Row Z edition 44; dateline 1 July 2010

World Cup disaster? Pas du tout
The farrago that was the English Expeditionary Force to South Africa will not have escaped many people’s notice and students of schadenfreude will be enjoying the extended post mortem but here at Row Z we shall not be joining in the inquest. As with most things, the French do these things with so much more style and we await with interest Spinmeister Cameron’s response to the development that saw President Sarkozy instigating his very own investigation of Les Bleus’ implosion. Writers seeking to explain the French debacle have hinted at institutionalised racism (initiated by Sarkozy himself), likened it to the French surrender in 1940, referenced Albert Camus and reckoned the country is in existential crisis. Meanwhile, in England it seems that where a one-paced, one-eyed Gerrard was deployed is the crux.

The boy Line-Acre done bad*
And since Capello’s tactics mean we’re talking about laughable things at the football, here’s a funny one, as the actress said to the bishop. When is it amusing that Greek people have multi-syllabic names which people brought up in the UK have difficulty pronouncing? The answer, as the bishop is duty bound to point out, is when a panel of football experts discuss a World Cup encounter involving the national team of Greece. The experts laughing at the man who marked Messi out of the first half of their respective teams’ group decider were Lineker, Hanson, Redknapp (H), Dixon and Motson who, for the uninitiated, are all white. Whether they would have been quite so ribald had Emmanuel Adebayor, the BBC’s token African, been present is moot or even if one of the other not-white draftees Seedorff or Viera, Dutch and French respectively, had been given a run out. Is the casual racism behind the banter used on both terrestrial broadcasters a factor of football’s or television’s unreconstructed attitude to diversity? Could be a bit of both but with no black manager in the top flight, no black coach in the South African England set-up and no regular black pundit on Match of the Days 1 or 2 , Sidey’s money is firmly on the former.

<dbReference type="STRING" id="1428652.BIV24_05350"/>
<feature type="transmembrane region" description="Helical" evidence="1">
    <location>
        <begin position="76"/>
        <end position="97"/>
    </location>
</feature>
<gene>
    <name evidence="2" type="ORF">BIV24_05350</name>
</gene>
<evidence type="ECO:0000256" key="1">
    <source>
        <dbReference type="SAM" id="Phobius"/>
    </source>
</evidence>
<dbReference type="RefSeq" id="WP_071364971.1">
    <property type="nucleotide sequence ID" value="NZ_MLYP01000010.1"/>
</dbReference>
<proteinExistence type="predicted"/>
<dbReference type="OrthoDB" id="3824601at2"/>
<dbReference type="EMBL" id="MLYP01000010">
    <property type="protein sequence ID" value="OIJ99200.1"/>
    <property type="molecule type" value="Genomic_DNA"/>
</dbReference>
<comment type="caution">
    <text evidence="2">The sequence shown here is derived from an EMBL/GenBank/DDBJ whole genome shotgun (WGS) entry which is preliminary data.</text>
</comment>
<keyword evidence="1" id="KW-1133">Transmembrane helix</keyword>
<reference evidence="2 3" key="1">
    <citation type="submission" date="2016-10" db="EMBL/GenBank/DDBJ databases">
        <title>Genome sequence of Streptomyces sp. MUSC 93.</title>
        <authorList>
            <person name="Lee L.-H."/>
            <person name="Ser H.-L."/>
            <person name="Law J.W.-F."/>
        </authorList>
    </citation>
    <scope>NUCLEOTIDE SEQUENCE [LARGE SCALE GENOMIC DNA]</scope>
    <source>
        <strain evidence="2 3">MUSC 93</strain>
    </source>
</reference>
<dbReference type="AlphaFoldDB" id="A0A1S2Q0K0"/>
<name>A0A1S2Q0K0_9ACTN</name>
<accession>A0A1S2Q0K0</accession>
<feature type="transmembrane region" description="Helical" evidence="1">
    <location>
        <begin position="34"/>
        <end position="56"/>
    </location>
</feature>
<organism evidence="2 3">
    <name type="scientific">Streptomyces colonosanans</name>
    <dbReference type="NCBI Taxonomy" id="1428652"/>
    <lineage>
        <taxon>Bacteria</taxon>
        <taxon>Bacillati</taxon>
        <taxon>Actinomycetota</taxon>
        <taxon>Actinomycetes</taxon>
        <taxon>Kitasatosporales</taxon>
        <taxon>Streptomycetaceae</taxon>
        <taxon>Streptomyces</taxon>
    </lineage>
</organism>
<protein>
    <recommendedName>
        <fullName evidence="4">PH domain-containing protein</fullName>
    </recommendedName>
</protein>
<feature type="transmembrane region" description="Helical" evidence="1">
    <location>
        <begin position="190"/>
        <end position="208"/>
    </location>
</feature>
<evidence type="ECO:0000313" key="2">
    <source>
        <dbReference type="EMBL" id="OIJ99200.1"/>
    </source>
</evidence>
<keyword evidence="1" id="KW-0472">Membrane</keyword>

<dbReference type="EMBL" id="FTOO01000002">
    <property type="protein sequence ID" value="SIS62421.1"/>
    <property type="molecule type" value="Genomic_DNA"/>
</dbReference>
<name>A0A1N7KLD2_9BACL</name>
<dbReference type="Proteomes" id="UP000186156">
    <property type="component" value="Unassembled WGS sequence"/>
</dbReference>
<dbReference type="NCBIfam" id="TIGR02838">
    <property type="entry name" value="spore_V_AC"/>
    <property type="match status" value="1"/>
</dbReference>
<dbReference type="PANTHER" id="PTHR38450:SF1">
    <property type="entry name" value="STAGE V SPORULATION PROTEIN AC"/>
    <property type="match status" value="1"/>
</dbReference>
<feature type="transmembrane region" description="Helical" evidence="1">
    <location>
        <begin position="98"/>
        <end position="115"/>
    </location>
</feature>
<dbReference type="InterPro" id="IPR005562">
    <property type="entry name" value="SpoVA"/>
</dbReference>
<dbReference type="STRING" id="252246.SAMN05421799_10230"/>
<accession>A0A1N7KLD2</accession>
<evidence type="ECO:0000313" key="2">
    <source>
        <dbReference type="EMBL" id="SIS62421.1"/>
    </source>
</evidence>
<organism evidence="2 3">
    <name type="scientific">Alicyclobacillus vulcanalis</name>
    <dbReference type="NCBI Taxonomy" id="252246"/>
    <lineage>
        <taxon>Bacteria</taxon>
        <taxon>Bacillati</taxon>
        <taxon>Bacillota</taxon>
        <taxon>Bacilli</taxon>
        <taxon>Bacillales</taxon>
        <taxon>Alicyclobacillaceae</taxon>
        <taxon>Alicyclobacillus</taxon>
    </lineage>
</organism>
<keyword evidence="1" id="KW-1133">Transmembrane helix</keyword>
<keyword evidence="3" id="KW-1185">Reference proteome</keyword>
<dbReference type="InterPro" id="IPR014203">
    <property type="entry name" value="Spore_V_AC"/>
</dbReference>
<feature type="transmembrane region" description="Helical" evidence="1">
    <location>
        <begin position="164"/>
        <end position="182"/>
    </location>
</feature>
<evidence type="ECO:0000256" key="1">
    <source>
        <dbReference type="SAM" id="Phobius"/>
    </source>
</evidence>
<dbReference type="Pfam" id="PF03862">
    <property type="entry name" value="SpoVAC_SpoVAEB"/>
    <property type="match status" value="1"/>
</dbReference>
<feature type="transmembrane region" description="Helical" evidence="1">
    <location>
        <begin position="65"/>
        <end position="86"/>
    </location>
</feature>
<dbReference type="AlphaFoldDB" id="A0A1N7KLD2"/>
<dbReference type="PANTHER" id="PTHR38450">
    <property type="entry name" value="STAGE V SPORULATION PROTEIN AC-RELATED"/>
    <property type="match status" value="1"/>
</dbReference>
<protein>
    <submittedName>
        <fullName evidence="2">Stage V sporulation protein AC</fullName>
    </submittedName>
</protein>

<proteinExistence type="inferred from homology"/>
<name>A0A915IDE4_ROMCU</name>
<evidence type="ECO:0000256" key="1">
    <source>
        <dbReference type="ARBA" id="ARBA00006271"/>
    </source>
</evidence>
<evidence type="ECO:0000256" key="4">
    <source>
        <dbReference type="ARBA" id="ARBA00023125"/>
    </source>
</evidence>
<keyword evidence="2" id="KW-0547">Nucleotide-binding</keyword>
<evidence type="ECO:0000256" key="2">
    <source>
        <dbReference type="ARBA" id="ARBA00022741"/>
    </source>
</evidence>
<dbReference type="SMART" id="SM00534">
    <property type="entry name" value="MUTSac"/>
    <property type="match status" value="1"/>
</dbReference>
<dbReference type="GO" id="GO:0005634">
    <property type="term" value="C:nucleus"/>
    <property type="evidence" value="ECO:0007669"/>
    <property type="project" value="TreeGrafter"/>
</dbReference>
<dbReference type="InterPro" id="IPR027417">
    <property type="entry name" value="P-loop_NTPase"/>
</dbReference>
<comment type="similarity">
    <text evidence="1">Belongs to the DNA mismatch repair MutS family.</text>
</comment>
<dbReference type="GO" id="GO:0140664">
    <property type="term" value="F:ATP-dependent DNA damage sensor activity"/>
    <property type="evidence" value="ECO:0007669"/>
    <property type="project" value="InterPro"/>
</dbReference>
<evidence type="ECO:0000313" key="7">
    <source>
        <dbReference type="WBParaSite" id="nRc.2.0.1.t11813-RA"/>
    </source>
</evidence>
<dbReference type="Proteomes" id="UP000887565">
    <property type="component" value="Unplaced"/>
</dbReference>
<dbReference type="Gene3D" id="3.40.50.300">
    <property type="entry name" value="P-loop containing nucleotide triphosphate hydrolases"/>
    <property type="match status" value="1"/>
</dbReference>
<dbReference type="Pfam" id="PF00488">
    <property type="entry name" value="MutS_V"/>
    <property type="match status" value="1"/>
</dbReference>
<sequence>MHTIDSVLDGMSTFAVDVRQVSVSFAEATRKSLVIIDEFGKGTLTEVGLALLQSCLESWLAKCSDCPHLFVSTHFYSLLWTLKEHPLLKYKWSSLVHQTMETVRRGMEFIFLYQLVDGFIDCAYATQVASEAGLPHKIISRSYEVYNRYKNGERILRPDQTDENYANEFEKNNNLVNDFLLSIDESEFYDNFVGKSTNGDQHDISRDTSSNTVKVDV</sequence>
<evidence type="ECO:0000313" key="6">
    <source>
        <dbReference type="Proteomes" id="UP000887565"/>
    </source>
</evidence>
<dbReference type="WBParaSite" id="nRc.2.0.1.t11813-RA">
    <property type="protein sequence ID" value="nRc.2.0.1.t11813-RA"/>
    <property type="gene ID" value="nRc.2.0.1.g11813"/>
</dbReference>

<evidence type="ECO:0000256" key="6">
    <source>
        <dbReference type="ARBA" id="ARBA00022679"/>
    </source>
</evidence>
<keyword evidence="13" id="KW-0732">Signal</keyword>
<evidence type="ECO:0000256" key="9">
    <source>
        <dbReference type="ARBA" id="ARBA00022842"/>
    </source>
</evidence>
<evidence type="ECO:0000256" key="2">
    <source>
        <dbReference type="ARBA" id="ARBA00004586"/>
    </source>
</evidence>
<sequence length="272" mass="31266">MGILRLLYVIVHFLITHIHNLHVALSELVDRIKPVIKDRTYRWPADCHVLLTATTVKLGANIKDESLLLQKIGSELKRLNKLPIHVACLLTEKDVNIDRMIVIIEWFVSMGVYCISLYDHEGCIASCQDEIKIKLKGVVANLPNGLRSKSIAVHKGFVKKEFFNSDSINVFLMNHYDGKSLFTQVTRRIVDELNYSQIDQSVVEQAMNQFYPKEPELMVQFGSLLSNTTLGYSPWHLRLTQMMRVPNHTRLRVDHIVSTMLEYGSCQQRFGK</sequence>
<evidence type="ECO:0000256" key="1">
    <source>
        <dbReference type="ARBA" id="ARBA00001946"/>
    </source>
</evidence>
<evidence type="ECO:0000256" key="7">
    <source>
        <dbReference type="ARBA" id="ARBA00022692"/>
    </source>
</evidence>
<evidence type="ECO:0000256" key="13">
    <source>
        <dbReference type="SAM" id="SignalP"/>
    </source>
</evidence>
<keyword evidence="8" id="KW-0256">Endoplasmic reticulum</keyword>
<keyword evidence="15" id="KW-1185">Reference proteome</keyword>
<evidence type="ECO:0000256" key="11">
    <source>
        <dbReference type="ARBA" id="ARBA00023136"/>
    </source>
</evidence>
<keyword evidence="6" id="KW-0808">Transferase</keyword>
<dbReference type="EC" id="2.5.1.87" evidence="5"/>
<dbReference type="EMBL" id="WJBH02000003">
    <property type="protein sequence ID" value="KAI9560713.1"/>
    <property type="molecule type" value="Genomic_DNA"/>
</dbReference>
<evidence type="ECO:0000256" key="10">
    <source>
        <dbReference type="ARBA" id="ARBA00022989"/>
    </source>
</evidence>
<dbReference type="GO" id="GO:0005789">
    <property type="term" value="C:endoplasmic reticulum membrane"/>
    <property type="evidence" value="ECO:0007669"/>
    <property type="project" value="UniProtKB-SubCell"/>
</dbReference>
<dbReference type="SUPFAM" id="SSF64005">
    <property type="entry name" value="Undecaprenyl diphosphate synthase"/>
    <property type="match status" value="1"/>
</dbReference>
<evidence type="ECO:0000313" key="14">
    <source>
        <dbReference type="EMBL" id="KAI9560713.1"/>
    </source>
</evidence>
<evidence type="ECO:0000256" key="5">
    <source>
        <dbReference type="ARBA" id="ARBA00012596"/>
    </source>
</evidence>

*Apparently this headline is a reference to country boy Mick Channon’s mispronunciation of Gary Lineker’s name on the occasion of the jug-eared one’s England debut although only the old boy who does the garden can vouch for this.